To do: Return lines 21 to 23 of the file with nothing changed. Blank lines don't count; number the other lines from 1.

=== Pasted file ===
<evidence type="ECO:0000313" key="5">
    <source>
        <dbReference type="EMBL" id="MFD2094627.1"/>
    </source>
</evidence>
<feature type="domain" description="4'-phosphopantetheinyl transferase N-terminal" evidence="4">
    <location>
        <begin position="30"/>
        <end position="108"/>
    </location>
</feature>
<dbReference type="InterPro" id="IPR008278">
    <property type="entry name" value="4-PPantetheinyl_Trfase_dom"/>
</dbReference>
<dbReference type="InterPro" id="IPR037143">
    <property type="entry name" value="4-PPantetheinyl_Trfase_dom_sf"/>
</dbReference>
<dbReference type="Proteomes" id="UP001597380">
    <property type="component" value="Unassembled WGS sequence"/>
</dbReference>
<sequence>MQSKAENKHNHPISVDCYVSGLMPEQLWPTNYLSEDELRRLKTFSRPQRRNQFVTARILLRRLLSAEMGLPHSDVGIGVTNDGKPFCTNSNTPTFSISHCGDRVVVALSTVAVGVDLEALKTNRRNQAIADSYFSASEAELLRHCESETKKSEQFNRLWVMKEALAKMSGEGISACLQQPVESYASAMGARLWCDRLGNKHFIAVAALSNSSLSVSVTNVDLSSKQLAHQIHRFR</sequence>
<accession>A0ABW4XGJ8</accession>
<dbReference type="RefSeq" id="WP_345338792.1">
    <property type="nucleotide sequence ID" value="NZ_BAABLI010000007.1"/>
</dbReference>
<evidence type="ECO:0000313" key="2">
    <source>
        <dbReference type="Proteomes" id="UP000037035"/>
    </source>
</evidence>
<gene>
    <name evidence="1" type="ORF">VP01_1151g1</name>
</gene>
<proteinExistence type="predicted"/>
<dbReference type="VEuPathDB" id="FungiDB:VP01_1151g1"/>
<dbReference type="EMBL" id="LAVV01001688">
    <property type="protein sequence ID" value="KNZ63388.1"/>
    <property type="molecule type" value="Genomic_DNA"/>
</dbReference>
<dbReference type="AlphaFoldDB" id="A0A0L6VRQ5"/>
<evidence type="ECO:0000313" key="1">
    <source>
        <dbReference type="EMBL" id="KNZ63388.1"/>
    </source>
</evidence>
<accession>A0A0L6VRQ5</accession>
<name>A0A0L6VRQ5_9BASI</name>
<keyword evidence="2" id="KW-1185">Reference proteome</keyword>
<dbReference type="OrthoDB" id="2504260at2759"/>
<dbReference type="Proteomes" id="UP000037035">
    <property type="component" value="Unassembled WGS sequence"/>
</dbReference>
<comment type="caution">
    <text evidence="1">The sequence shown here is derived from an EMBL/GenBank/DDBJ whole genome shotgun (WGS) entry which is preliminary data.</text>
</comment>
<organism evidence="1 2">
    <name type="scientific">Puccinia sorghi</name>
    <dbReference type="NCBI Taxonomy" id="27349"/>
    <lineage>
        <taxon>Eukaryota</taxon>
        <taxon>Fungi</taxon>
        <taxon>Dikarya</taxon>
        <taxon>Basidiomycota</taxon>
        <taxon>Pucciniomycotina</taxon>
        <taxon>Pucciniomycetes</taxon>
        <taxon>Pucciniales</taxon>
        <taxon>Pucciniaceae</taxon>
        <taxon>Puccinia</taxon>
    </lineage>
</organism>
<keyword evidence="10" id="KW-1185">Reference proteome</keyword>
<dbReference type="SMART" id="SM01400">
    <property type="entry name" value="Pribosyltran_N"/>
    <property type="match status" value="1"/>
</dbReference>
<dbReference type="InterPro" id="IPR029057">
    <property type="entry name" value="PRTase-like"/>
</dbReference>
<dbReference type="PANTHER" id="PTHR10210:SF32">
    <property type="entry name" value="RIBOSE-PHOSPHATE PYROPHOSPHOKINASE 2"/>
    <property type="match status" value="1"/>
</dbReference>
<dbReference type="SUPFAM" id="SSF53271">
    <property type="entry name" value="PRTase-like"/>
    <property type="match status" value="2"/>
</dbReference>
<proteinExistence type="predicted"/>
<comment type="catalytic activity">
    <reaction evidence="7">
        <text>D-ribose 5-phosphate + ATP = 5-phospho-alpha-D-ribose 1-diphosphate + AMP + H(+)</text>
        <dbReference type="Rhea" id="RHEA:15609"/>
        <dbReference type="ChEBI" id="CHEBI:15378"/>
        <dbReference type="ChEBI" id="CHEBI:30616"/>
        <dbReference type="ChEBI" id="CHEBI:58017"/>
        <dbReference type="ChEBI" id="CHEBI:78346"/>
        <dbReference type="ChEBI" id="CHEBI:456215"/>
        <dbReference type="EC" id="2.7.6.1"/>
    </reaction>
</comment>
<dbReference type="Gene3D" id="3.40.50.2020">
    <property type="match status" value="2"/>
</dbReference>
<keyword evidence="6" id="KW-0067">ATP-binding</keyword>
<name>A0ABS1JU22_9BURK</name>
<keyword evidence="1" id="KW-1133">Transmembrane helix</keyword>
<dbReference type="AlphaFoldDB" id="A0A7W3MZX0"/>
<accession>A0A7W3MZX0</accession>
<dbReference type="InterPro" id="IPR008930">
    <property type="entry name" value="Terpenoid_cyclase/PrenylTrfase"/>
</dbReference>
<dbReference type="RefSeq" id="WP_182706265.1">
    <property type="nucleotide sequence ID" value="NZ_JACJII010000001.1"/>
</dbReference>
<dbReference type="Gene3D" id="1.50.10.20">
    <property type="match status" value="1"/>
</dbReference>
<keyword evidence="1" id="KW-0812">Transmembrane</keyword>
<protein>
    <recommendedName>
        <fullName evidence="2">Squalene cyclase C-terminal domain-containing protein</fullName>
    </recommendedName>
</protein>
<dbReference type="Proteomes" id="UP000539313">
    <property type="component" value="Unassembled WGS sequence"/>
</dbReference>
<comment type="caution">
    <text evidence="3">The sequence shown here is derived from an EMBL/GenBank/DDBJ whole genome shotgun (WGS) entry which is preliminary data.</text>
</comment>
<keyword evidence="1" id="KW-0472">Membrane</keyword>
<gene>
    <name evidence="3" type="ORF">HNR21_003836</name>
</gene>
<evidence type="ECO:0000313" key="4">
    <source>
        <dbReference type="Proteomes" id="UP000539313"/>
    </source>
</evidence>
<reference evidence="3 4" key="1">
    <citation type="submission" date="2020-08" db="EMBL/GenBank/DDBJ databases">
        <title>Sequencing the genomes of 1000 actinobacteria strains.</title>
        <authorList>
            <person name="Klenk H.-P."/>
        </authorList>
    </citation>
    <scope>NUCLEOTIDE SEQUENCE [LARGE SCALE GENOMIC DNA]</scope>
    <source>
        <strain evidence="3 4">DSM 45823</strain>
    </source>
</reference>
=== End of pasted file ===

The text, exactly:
<sequence>MQSKAENKHNHPISVDCYVSGLMPEQLWPTNYLSEDELRRLKTFSRPQRRNQFVTARILLRRLLSAEMGLPHSDVGIGVTNDGKPFCTNSNTPTFSISHCGDRVVVALSTVAVGVDLEALKTNRRNQAIADSYFSASEAELLRHCESETKKSEQFNRLWVMKEALAKMSGEGISACLQQPVESYASAMGARLWCDRLGNKHFIAVAALSNSSLSVSVTNVDLSSKQLAHQIHRFR</sequence>
<accession>A0ABW4XGJ8</accession>
<dbReference type="RefSeq" id="WP_345338792.1">